- Public health is the macro, citywide view of health. Epidemiology, air quality, UV radiation, health research and development, population health management, food safety, health literacy and other large-scale issues are the concern of city public health agencies. Smart public health uses ICT to improve outcomes for citizens and cities alike. City agencies can use sensors to collect data on air quality, noise pollution, UV radiation, diseases and a host of other factors that impact public well-being. They can also proactively receive health information directly from citizens, by encouraging them to share their health feedback and experiences through mobile apps. This data can then be analyzed to detect trends and potential problems – and to inform city decision-making – which might include anything from zoning laws to emission standards to mobilizing health providers to respond to an outbreak.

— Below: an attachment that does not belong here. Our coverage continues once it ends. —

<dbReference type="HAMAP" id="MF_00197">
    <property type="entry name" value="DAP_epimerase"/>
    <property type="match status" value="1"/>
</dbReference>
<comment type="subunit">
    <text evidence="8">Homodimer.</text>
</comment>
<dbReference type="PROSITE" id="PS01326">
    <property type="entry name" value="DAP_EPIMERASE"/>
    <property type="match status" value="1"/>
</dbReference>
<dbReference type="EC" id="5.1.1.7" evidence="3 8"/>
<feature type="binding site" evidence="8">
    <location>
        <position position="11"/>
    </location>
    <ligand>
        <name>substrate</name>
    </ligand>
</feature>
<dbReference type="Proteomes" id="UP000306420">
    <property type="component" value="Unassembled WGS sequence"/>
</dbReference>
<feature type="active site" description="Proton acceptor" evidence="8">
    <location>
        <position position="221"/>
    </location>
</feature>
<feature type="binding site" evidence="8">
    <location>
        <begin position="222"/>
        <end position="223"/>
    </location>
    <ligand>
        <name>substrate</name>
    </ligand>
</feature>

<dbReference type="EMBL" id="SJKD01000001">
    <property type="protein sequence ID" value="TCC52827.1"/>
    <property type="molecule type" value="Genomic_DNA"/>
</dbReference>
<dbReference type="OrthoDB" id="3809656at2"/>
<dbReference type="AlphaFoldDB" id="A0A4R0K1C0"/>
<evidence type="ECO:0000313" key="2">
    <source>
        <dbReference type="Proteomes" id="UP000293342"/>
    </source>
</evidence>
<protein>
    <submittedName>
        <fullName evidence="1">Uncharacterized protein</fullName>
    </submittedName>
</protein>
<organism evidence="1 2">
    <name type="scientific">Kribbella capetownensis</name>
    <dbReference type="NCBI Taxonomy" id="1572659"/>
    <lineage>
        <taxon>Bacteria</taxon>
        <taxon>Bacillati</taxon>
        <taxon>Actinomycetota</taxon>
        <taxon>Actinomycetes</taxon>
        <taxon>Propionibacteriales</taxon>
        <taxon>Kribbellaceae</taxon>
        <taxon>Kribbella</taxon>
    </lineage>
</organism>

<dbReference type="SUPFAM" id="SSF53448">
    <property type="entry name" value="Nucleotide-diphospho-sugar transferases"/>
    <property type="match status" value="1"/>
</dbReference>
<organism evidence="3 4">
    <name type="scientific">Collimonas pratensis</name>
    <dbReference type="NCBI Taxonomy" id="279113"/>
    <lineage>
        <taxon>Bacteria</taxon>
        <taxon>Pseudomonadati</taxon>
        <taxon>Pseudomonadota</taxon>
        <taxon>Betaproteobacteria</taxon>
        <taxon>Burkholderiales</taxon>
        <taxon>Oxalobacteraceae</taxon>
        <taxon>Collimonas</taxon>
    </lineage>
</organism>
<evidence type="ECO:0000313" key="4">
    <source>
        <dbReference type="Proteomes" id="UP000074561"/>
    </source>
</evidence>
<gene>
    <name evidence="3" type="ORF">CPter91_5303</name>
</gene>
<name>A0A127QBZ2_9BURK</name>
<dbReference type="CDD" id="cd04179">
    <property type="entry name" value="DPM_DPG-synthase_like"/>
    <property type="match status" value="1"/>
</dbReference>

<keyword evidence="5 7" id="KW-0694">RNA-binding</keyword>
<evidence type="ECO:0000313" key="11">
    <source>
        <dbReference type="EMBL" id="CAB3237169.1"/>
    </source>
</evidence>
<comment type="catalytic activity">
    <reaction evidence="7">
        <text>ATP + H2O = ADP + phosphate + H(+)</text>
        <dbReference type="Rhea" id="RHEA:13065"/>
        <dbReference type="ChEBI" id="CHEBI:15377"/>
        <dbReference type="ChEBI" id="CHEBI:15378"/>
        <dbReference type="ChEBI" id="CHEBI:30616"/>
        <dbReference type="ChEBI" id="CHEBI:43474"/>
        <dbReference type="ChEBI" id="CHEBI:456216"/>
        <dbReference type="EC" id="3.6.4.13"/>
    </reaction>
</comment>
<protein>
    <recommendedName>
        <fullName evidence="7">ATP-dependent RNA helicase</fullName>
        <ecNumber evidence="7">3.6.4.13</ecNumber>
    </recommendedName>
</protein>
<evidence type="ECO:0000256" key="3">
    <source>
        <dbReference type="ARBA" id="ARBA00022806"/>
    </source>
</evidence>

- Health services are how cities support the mental and physical well-being of residents. Traditional approaches to health care are being challenged by several factors that seriously strain tight city budgets:
• Non-communicable diseases such as heart disease, diabetes, obesity, stress and mental health problems have grown significantly in the last decade, and are often concentrated in urban areas.
• Many regions of the world have inadequate health services that are unable to keep up with demand from growing populations, particularly as people age – and live longer.
• Urban populations continue to swell around the globe; over half of all people now live in cities and the trend is expected to continue.
The emerging discipline of smarter healthcare – sometimes referred to as e-health or e-Care – uses technology to overcome these chal- lenges (and greatly improve outcomes) in these ways:
• It broadens and deepens access to health services.
• It addresses health factors holistically, across a broader range of city services and departments, and by focusing on prevention and healthier living.
• It supports better cooperation, collaboration and productivity between multidisciplinary and often geo-dispersed teams of health professionals.